EV to Sales

Updated on May 6, 2024
Article bySayantan Mukhopadhyay
Reviewed byDheeraj Vaidya, CFA, FRM

What is EV to Sales Ratio?

EV to Sales Ratio is the valuation metric used to understand the company’s total valuation compared to its sale. It is calculated by dividing the enterprise value (Current Market Cap + Debt + Minority Interest + preferred shares – cash) by its annual sales.

Have a look at the above Box IPO Financial model with forecasts. We note that BOX is making losses at the Operating and net income levels. How do you value such companies that grow fast but are free cash flow negative?

In such cases, we cannot apply valuation multiples like PE ratio (due to negative earnings), EV to EBITDA (if EBITDA is negative), or DCF approach (when FCFF is negative). The valuation tool that comes to our rescue is EV to Sales.

Box IPO Ev to Sales

In this article, we will dig deeper –

Key Takeaways

  • The EV-to-Sales ratio offers a method to assess a company’s overall valuation relative to its revenue. It’s computed by dividing the comprehensive enterprise value (encompassing market capitalization, debt, minority interest, and preferred shares minus cash) by the company’s yearly sales.
  • In contrast to the Price-to-Sales (P/S) ratio, the EV/Sales ratio emerges as a more robust yardstick for company valuation. Unlike P/S, which disregards debt, the EV/Sales ratio provides a comprehensive view, making it necessary for an accurate valuation.
  • While the EV/Sales ratio provides valuable insights, prudent investment decisions necessitate a broader approach. Relying on a spectrum of ratios and gathering substantiated information before investing is crucial. 

What do we mean by Enterprise Value to Revenue Ratio?

EV / Sales is an interesting ratio. It considers the enterprise value, and then the enterprise value is compared with the company’s sales. We estimate how much it costs to investors relative to per-unit sales with this ratio. Now, why should we calculate this ratio?

From the investor’s point of view, two interpretations are most important –

  • If this ratio is higher, then it is considered that the company is costlier, and it’s not a good bet for investors to invest in because they won’t be getting any immediate benefit from this investment.
  • If this ratio is lower, it is considered a great investment opportunity for investors; when EV / Sales is lower, it is perceived as undervalued. If the investors invest, they will benefit from it.

So if you are an investor and thinking of investing in a company, but don’t know whether it’s a good bet, calculate Enterprise Value to Sales ratio, and you will know! If it’s higher, stay away from investment; and if it’s lower, go ahead and invest in the company (subject to the other ratios because, as an investor, you shouldn’t take any decision based on only one ratio).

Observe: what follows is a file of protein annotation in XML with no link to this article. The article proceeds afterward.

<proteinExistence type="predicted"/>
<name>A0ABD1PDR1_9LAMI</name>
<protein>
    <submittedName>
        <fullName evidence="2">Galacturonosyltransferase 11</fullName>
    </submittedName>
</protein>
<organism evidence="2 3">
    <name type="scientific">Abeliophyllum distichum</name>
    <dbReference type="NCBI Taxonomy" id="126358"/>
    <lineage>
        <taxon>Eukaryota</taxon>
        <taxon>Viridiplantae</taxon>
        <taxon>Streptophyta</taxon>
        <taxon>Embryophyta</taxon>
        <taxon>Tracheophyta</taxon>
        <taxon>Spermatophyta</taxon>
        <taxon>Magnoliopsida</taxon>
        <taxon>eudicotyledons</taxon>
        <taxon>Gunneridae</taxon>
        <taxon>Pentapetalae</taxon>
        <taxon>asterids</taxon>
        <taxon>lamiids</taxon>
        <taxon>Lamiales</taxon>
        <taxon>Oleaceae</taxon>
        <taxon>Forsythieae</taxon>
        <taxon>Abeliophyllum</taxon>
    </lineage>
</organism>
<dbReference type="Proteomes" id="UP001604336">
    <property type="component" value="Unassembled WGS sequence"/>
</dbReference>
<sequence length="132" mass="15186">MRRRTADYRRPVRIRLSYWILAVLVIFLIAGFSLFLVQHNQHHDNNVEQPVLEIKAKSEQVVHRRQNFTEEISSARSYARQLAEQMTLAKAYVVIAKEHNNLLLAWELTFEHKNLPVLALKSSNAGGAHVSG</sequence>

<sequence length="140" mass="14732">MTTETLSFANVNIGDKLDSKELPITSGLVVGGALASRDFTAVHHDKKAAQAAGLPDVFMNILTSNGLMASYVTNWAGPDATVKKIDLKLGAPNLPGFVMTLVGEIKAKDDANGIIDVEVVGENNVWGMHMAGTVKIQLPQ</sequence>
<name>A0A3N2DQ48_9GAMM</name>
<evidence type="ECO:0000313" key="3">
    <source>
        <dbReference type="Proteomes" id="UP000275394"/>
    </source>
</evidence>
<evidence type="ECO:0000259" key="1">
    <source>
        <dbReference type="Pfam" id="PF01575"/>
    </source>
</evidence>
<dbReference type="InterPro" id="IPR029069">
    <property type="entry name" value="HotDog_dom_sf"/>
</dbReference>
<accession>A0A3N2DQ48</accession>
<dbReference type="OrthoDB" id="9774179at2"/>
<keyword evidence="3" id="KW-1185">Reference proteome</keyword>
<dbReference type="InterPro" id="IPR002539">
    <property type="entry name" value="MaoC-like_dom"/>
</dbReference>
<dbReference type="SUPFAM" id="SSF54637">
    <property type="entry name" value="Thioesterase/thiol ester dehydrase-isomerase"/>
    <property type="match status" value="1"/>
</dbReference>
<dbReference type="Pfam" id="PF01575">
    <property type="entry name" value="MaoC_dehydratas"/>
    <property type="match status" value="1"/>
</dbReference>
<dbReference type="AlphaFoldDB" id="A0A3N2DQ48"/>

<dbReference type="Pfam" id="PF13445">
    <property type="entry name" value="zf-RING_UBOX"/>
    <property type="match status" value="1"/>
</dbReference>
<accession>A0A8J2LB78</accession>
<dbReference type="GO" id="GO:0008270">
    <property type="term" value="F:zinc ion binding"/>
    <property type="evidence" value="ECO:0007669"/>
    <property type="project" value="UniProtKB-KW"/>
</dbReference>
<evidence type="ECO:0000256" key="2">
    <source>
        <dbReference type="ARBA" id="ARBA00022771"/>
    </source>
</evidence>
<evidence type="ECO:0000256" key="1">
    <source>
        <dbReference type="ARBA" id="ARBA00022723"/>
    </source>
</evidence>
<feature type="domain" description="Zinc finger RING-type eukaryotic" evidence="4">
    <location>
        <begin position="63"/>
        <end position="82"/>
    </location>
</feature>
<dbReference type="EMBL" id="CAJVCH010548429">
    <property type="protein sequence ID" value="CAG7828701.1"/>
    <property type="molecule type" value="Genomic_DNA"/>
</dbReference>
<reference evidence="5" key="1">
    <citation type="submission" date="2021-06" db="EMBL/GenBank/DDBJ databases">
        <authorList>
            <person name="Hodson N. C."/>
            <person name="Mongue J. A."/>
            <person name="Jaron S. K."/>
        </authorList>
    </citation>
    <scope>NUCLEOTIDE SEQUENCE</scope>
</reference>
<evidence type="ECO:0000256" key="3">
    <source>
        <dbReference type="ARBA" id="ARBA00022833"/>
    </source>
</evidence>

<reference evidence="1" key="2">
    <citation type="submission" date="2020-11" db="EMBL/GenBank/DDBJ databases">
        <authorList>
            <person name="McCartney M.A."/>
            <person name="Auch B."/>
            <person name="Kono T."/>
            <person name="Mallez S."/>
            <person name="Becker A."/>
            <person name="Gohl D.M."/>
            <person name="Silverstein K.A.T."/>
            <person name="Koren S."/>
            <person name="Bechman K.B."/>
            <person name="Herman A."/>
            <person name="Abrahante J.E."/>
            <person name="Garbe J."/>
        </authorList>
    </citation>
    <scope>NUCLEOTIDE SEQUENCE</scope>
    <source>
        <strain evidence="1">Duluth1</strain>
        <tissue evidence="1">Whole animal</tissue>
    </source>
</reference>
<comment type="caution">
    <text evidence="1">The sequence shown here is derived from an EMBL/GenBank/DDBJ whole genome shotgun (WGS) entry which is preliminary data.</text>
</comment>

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Enterprise Value to Sales Formula

Enterprise Value to Sales Formula

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Source: EV to Sales (wallstreetmojo.com)

Let’s start with Enterprise Value (EV). To find out the enterprise value, we need to know three specific things – market capitalization, the debt that is yet to be paid, and the cash and bank balance.

Here’s the formula of Enterprise Value (EV) –

EV = Market Capitalization + Outstanding Debt – Cash & Bank balances

Now, we need to find out how they should be considered.

Market Capitalization is the value we get when we multiply the company’s outstanding shares by the market price of each share. How should we calculate it? Here’s how –

Let’s say Company A has outstanding shares of 10,000, and the market price of each of the shares at this moment is US $10 per share. So, the market capitalization would be = (outstanding shares of the Company A * market price of each share at this moment) = (10,000 * US $10) = US $100,000.

Outstanding debt is the long-term liabilities the firm needs to pay back in the long run.

Cash & bank balances are the liquid assets of the company, which need to be deducted from the total market capitalization and outstanding debt. (Also, look at a detailed article on Cash & Cash Equivalents)

We have understood all the Enterprise Value (EV) components, which we can now calculate. Let’s now talk about Sales.

What would we consider “sales” in this ratio?